The Oscars are two days away as I write this, and, if you haven’t already noticed, the usual suspects are out there in full strength to claim the golden statuette. Can the Academy really resist portrayals of the extraordinary spirit of being human, or the movie version of sick lit, of the poignancy of endurance in physical adversity, or the mise-en-scène of what Susan Sontag would have called ‘illness as a metaphor’? So there is The Theory of Everything in which Eddie Redmayne plays a Stephen Hawking refusing to give in to the intercellular encroachment of a motor neurone disease called Amyotrophic Lateral Sclerosis. If the Oscar history is any guide—the blind Al Pacino in Scent of a Woman, Daniel Day-Lewis with cerebral palsy in My Left Foot, the autistic Dustin Hoffman in Rain Man—Redmayne is a predictable Best Actor choice. And Julianne Moore, one of the most elegant leading ladies of Hollywood, as a linguist suffering from Alzheimer’s in Still Alice, could be Redmayne’s counterpart on Oscar night.
My candidate, though, is not The Theory of Everything, or Richard Linklater’s growing up saga Boyhood, or for that matter, Wes Anderson’s painted beauty, The Grand Budapest Hotel. My vote is for Alejandro González Iñárritu’s subversive classic Birdman (or The Unexpected Virtue of Ignorance.) I watched it at my favourite cinema in London, Curzon Soho, with a glass of prosecco that, in retrospect, went down well with the drumbeats of Antonio Sánchez that began to echo, with a frenetic rhythm, in the hall and in my mind from the moment the credit lines rolled. The story of a burnt-out superhero, a celebrity trapped in his own legend now trying to rediscover himself by adapting for Broadway Raymond Carver’s What We Talk About When We Talk About Love, at its most obvious level, could be seen as a joke on Hollywood, a joke with a touch of magic realism. The role of the fading star, Riggan Thomson, played to comic-bathetic perfection by Michael Keaton, Hollywood’s original Batman, lends itself to self-parody. He can levitate. He can fly over Manhattan. And he has telekinetic powers. In between, when his existential anxiety peaks, his inner Birdman breaks out and tells him to abandon the vanities of an arty resurrection and return to the rewards of blockbusters. In an industry that mythicises comic-book superheroism, and where the derangement of the delusional celebrity is an off-screen subplot, Thomson could be Iñárritu’s weapon of mass derision.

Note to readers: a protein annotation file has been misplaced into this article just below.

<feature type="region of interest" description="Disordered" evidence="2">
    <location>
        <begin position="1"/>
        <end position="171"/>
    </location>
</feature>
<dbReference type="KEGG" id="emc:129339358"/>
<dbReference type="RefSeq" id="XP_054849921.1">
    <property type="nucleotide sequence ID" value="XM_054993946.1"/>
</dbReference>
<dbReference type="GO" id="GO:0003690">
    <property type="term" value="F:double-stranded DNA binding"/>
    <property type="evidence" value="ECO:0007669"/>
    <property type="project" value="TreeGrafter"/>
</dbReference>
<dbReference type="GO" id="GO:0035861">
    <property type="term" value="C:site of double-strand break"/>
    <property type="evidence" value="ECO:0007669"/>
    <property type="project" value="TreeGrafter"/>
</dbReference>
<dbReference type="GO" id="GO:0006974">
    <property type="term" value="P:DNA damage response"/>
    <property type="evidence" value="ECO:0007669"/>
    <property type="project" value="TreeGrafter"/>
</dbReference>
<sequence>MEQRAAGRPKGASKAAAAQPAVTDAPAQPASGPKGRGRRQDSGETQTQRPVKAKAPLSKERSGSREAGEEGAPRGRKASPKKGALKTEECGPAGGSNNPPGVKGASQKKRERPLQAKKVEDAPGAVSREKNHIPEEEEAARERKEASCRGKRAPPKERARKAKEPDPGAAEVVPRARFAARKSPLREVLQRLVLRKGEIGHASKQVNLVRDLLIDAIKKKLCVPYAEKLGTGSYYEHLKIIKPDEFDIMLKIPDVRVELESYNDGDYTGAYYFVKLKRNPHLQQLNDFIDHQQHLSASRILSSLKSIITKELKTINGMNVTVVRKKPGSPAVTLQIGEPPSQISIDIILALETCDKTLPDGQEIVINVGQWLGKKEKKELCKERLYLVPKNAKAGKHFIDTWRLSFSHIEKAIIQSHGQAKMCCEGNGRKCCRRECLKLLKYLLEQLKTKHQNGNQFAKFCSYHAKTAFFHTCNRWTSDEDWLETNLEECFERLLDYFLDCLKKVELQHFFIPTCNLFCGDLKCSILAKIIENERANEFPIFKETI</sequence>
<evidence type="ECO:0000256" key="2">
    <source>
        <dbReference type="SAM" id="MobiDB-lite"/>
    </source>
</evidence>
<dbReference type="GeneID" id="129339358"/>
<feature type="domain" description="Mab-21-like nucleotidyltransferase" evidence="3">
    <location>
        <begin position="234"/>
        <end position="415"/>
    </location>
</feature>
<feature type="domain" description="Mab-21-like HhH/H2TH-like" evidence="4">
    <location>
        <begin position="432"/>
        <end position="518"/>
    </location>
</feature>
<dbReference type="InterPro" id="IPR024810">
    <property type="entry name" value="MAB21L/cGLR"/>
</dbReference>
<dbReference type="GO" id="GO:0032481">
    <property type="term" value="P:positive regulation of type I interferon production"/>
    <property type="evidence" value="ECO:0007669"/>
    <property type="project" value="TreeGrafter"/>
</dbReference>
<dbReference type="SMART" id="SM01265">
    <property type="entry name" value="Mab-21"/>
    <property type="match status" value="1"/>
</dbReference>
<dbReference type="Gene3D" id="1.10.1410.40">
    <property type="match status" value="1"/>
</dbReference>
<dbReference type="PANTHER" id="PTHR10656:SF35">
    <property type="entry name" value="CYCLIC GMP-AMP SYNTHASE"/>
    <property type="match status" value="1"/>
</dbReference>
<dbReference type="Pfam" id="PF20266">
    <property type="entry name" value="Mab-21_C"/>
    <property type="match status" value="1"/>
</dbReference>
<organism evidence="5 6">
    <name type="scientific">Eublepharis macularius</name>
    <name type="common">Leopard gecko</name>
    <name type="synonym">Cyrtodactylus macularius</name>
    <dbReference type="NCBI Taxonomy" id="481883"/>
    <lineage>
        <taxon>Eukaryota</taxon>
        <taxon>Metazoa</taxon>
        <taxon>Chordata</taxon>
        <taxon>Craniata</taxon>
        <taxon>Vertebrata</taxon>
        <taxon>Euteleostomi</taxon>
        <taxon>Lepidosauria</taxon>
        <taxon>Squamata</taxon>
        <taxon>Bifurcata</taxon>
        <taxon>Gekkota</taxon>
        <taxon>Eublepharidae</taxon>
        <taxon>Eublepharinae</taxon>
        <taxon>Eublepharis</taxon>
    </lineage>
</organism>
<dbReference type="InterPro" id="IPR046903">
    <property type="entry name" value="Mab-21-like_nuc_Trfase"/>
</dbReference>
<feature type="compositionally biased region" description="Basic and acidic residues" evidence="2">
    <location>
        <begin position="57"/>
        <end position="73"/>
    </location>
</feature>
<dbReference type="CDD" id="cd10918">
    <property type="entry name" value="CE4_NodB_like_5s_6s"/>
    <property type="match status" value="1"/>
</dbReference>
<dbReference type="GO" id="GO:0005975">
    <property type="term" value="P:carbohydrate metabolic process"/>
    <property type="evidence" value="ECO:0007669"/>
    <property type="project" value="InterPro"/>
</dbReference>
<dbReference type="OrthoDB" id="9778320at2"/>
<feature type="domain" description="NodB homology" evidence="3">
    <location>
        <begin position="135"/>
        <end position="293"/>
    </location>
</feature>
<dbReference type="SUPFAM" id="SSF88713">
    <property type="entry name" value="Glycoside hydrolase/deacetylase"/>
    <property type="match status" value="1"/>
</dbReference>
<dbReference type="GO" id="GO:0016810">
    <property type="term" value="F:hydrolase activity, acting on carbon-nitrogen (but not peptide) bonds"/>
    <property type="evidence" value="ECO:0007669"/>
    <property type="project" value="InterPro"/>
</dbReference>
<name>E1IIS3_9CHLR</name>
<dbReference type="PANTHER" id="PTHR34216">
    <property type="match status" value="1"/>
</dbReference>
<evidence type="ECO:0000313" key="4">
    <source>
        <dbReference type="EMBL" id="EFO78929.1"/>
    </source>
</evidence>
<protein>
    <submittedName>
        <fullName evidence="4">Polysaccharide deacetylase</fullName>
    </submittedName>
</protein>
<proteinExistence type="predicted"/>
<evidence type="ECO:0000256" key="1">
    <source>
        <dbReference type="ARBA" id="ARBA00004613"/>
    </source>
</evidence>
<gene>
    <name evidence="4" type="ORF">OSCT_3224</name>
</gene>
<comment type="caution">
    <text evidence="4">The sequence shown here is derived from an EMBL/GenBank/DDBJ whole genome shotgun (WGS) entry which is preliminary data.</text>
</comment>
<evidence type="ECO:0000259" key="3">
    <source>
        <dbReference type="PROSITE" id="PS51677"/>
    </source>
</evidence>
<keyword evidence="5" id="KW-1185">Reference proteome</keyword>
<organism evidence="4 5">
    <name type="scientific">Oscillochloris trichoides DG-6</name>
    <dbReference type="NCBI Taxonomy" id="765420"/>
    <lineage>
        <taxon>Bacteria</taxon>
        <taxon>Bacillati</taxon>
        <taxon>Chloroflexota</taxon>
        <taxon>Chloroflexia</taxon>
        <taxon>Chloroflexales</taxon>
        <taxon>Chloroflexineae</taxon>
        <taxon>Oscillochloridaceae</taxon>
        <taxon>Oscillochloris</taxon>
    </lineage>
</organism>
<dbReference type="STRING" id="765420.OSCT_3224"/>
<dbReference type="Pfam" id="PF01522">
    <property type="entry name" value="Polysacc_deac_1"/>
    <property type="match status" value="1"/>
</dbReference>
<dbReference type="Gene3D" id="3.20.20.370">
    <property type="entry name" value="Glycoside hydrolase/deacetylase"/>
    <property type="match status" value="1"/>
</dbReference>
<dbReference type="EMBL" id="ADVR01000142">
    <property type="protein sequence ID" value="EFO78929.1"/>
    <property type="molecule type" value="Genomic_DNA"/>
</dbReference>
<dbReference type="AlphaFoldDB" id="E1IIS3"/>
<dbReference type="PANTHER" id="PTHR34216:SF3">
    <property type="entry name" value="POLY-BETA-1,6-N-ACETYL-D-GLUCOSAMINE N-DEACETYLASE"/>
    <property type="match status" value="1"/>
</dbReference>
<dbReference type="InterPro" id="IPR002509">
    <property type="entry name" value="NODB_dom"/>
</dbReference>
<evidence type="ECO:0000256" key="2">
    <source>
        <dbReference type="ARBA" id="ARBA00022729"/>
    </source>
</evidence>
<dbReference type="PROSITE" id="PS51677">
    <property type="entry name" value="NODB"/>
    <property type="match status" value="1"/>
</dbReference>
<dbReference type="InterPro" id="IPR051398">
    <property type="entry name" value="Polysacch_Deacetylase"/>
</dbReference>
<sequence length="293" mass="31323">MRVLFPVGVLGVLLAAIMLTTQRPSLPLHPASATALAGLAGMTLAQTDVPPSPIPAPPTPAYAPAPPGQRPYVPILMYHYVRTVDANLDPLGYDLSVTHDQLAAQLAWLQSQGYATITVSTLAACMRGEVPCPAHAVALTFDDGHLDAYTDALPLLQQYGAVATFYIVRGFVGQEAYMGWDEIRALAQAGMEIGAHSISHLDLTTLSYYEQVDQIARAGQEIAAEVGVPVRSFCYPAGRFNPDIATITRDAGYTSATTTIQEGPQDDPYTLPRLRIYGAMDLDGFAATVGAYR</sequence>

Iñárritu is an outsider, a Latin American in Hollywood, and his laughter at the generic fantasy from within is apparent throughout the film. Keaton may soar, literally, as Thomson, but, in varying degrees, everyone who shares the stage he inhabits is crazy. The method actor Thomson ropes in, played with manic energy by Edward Norton, is either trying to have sex onstage or busy seducing Thomson’s daughter, who has just returned from rehab. There is a scene where she lectures her father, a celebrity without a Twitter account, into submission, makes him aware of his redundancy, his worthlessness. And there is the theatre critic who threatens to write him off without even seeing the preview. As the opening night approaches, the performer and the performance becomes one big, black, comic idea of being alive in a bubble—a fantastic bubble. When Thomson soars over the city, and when Birdman, an exaggerated version of Keaton’s Batman, becomes his conscience controller, we know that escape is surreal, and its intimations are brought to you by phantoms of the past.
Thomson is more than a man caught between parody and comedy. At the most elemental level, he is a tragic hero, not Greek but the less majestic type. The sheer banality of his existence is brought out in one of modern cinema’s most original shots: Thomson, locked out of his theatre’s backdoor, walking naked through Times Square. That is the journey of a man who has nothing else to lose but his place in a script that is turning out to be stranger than his past selves. This is perhaps his only appearance we watch—not counting his flights of imagination—outside the theatre during the entire film. Once out of his labyrinth, which is what the theatre is in its design, he is left with nothing to hide his fears. The structural flow of the movie is achieved by the masterful cinematography of Emmanuel Lubezki, who has made the whole film look like one seamless shot. You just can’t feel the cut. This brilliant collaboration between the lens and the mind gives Birdman a rare real-life movement, which is further intensified by the jazz drummer’s background score. In the end, in a world where the thin line between fame and fantasy is obliterated by the anxieties and urges of the lonely performer, realism is more than a loaded pistol onstage. It is written in the eyes of Emma Stone, who plays Thomson’s daughter, looking out of the window. There is calm. There is freedom. There is even a rave review in The New York Times, titled ‘The Unexpected Virtue of Ignorance’.
On Oscar night, I want to see Birdman flying away with all the statuettes he longed for while he was fighting his demons backstage.